An excellent briefing on where things stand from John Williams of the San Francisco Fed. (Thanks, once again, to Mark Thoma at Economist's View.)

* The housing slump has deepened further. Sales of existing homes fell 8 percent in September and are down 19 percent over the past 12 months. New-home sales rebounded in September, but are still down 23 percent over the past year. Inventories of new and existing homes for sale are at high levels, putting downward pressure on house prices and building.

* House prices in ten metropolitan areas fell on average about 5 percent in the 12 months through August, according to the Case-Shiller Index. Futures contracts on this index imply investors expect house prices in these cities to decline about 8 percent over the next 12 months.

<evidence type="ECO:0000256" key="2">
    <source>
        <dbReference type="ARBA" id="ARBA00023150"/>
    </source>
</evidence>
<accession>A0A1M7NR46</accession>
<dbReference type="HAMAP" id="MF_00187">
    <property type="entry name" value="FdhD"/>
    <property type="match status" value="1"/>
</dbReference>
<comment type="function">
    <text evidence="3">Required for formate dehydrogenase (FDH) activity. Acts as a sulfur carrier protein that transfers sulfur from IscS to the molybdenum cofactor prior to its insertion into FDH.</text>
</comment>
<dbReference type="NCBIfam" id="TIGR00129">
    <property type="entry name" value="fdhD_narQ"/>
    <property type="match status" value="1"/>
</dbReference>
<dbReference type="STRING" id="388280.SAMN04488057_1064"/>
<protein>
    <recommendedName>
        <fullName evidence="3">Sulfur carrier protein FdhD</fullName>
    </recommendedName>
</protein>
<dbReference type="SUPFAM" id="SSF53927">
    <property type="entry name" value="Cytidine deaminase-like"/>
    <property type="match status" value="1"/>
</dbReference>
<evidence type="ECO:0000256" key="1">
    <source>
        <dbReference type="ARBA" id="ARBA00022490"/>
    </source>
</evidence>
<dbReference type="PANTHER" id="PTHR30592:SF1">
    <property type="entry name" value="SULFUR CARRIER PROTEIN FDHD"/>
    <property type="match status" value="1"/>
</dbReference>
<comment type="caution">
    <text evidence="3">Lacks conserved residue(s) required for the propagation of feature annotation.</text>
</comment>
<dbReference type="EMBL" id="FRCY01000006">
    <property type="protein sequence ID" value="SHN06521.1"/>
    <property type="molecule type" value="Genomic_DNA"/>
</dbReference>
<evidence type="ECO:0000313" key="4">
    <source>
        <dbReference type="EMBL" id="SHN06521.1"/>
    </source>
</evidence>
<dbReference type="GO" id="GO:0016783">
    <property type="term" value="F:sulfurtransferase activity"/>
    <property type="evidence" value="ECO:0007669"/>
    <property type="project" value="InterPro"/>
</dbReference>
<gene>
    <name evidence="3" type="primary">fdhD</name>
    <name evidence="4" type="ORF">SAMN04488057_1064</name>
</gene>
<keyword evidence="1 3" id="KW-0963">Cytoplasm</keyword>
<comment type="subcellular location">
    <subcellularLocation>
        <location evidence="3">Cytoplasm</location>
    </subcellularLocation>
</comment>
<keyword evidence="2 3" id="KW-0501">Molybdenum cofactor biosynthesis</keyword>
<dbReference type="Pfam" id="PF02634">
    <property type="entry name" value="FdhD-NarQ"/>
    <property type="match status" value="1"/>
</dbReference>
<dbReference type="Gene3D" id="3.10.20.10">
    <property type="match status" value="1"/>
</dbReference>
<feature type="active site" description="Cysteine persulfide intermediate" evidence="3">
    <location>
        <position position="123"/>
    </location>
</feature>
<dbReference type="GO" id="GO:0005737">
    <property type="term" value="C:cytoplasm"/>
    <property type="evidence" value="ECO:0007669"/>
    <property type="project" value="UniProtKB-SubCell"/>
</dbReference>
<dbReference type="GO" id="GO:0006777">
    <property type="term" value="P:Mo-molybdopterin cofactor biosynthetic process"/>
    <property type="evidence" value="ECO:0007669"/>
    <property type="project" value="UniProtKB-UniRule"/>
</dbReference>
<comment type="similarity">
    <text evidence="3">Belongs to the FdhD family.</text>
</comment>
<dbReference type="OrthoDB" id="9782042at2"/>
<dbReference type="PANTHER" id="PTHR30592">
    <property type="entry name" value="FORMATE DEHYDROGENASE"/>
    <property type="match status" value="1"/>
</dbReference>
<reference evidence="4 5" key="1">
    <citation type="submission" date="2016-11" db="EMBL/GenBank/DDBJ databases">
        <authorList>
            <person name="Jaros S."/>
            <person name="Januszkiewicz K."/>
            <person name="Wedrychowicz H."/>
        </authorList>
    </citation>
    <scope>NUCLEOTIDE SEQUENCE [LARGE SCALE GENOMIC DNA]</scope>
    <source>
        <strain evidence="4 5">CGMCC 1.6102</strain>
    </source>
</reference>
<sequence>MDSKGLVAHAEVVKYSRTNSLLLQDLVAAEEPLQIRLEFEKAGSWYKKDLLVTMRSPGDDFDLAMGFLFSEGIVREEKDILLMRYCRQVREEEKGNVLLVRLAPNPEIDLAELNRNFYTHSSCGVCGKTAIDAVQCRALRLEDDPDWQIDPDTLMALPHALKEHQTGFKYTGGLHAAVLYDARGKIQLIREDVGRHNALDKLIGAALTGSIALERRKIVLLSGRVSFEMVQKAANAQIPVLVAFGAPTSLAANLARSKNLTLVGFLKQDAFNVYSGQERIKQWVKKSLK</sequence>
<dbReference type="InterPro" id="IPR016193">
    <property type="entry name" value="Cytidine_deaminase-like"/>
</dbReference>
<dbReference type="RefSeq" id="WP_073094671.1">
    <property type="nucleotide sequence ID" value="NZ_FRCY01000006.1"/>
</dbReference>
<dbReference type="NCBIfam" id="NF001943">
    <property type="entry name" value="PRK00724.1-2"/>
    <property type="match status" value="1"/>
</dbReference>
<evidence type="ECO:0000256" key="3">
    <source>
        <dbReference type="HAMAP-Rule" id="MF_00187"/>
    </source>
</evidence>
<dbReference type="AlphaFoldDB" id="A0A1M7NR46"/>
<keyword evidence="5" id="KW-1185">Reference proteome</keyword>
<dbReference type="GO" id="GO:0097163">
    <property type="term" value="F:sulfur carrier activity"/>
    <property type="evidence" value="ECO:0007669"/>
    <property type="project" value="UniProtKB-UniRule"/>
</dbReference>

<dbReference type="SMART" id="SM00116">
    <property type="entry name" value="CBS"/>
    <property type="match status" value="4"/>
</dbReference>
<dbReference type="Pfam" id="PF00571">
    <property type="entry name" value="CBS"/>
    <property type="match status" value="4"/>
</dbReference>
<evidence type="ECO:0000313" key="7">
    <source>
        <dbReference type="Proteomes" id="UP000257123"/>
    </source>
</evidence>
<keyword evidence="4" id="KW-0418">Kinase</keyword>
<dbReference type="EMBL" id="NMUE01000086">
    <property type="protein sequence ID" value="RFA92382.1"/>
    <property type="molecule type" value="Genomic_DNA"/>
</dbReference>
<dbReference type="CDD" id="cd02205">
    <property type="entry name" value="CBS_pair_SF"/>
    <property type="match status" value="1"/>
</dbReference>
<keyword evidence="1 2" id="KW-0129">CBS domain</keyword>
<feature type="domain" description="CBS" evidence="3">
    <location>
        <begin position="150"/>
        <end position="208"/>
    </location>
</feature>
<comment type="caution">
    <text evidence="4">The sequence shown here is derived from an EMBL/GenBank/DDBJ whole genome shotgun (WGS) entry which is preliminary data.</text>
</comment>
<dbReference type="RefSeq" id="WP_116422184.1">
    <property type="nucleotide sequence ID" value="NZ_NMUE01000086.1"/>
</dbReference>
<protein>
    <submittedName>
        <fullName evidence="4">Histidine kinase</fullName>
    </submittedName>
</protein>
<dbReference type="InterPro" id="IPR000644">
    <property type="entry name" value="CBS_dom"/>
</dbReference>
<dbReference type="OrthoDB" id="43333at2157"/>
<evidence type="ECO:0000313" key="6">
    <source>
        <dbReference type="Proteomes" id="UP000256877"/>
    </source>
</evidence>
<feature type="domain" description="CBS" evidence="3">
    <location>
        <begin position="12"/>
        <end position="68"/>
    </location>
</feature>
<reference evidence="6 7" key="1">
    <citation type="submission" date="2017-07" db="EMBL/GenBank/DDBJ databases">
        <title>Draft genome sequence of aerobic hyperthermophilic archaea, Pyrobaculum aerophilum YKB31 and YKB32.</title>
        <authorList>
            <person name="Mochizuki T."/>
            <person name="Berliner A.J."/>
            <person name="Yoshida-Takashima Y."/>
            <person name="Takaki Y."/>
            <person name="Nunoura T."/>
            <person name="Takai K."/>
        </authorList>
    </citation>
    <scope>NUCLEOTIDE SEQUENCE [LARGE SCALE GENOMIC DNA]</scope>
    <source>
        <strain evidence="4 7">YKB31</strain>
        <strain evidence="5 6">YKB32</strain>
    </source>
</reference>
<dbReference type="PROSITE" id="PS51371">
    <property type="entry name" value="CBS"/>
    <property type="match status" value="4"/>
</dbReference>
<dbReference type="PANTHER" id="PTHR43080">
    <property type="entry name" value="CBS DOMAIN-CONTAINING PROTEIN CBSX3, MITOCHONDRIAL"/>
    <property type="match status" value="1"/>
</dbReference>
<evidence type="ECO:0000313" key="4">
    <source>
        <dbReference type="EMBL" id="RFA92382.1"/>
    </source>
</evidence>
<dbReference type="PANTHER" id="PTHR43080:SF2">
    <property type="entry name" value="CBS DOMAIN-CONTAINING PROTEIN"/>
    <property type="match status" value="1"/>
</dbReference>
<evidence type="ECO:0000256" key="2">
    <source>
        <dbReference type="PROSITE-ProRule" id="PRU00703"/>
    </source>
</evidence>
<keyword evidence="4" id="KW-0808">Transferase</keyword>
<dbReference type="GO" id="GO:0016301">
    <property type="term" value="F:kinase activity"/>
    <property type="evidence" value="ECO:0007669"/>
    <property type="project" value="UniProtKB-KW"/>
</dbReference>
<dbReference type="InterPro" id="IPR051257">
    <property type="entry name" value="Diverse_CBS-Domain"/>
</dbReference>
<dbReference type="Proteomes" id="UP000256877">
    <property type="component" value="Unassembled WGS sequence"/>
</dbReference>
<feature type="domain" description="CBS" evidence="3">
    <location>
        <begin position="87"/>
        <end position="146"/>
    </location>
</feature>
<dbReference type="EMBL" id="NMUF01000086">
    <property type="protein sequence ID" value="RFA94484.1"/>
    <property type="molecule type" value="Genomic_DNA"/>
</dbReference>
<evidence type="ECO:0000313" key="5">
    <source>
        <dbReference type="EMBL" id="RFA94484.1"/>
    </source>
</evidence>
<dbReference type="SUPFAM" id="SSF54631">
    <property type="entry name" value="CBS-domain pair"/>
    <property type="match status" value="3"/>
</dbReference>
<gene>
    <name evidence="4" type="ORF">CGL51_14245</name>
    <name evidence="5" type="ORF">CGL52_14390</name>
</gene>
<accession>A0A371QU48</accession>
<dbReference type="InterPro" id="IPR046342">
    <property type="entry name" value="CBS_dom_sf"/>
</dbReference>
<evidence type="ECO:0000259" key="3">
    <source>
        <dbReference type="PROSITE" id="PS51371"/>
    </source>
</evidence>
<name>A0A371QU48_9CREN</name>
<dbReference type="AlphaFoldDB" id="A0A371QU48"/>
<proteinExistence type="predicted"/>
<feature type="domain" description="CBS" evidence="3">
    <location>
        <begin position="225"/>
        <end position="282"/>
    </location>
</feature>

* With demand soft and supply plentiful, housing starts plummeted 10 percent in September, bringing the year-over-year decline to over 30 percent. Housing permits likewise are in a deep descent, falling 7 percent in September and down 26 percent over the past year.

* Despite the bad news in the housing market and the turmoil in financial markets, consumers continued to spend in September. More recent data, however, suggest consumers may be tightening their grips on their pocketbooks. Sales of motor vehicles ticked down in October. Readings of consumer confidence and sentiment have moved down considerably over the past few months. Moreover, the recent surge in energy prices should damp consumption in coming months.


Be sure to open the charts (pdf) and look at the housing data. Scary. (Especially if the peak in prices marks your entry into the market--as in my case, to the month. Bear that in mind when I next dare to make a prediction.)